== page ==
It’s autumn again and far too long since my last biscuit. This month I’m going to be blogging on the all-absorbing subject of the Maple Cream Cookie, a present from my friend Olivia who brought some back for me from a holiday to Canada in May. (Disclaimer: when I started this bestiary, it was my modest ambition to catalogue the 30 or so species of biscuit most plentiful to the British Isles, but somehow word has got around and I now have a whole shelf of offerings from America, Canada, South Korea and the Czech Republic so hold on to your hat-boxes, dear readers, we’re going to be travelling a lot further than planned).


It would be hard to find a biscuit more Canadian-looking than this one, shaped to resemble a maple leaf albeit a little less delicately than the real McCoy. These have survived the voyage across the pond magnificently with only one hairline crack to show for it. The packaging also gets a thumbs up from this Brit: focused as I was on the comestibles, it was only when I went to photograph it that I noticed the picture of the Niagara Falls.

As this is the first ‘sandwich’ this bestiary has featured, it’s worth saying a bit about this special branch of the biscuit family (a branch big enough to embrace both the Oreo and the Custard Cream). The obvious advantage is that you get TWICE the biscuit in one mouthful, plus a delicious filling used as a kind of confectionary mortar to cement them together (although really the whole product is less like a sandwich than a heavy-weight macaroon).


Even after five months on the shelf in our kitchen these still smelt strongly of maple syrup which is another plus point in my book, maple syrup being some ambrosia of the gods. Unlike the gods of the Greek Pantheon, however, these cookies had softened with age, so although they were still comfortably within their use-by-date it would be best to eat these straightaway for maximum pleasure.

I don’t have to look too far from the tree for a moral for this biscuit. Sic gloria transit mundi: like the leaves of autumn and the Maple Cream Cookie, thus passes the glory of this world. A medieval rejoinder can be found in the Book of Isaiah (a prophet and a poet): exsiccatum est faenum cecidit flos verbum autem Dei nostri stabit in aeternum/ ‘the grass withers and the flowers fade, but the word of our God stands for ever.’ To my mind, the awareness of autumn’s decay and winter’s mortality has the tendency to alter almost every perspective on life as we’re living it in the present: sometimes for the sadder and sometimes for the better, but always for the wiser in the end.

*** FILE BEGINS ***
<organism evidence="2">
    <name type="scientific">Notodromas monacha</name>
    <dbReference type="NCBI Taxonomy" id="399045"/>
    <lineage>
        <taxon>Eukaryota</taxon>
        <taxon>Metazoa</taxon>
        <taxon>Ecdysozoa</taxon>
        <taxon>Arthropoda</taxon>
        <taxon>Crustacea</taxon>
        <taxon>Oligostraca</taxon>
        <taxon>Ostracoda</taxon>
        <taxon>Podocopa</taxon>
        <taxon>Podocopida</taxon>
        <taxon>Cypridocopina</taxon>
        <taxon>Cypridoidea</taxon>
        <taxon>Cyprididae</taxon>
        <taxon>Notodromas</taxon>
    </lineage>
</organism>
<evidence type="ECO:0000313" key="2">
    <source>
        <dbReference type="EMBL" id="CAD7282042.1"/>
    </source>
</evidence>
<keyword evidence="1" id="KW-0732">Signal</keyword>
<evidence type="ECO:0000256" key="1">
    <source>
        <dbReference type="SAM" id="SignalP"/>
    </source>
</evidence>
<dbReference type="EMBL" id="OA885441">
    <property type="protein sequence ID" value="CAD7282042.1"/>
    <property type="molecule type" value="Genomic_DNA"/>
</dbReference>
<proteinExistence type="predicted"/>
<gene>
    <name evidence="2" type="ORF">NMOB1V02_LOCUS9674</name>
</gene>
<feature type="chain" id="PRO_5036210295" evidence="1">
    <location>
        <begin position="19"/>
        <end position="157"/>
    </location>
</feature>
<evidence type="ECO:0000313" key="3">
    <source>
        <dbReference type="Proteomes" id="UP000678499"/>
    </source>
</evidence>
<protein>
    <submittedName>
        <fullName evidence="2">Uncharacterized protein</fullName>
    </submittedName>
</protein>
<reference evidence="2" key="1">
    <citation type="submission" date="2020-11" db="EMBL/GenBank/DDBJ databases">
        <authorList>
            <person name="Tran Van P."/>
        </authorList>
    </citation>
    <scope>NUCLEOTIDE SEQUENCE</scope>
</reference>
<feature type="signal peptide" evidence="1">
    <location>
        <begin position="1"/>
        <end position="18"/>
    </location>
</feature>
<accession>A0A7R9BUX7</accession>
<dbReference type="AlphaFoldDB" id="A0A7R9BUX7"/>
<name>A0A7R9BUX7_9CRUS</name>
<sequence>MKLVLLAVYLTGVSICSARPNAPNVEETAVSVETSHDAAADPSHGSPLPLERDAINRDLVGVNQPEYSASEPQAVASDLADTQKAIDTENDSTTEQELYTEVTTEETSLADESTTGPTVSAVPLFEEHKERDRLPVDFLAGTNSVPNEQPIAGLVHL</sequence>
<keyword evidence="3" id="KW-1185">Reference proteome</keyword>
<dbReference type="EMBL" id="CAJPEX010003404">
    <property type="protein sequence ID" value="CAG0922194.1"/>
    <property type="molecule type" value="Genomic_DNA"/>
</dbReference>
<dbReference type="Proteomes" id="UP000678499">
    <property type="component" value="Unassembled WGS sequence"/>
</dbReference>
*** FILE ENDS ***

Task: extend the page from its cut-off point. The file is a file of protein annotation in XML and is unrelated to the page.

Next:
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Further Delectation

What, it’s not enough that you get a slide-show of biscuits and flowers? How about a few exciting things to do with Maple Syrup then…

A glimpse of a summer beyond the grief of winter (music from the Medieval Baebes and lyrics from the Middle English Pearl, with various images from YouTuber Arthur Foster).

Is that the time? If you don’t have any cookies to hand, you can still feast your eyes on this month’s illumination from the Middle Age’s most famous book of hours (grâce à


If you would like to see more entries more regularly and help keep this bestiary free of ads, you are welcome to contribute to the Biscuit Jar

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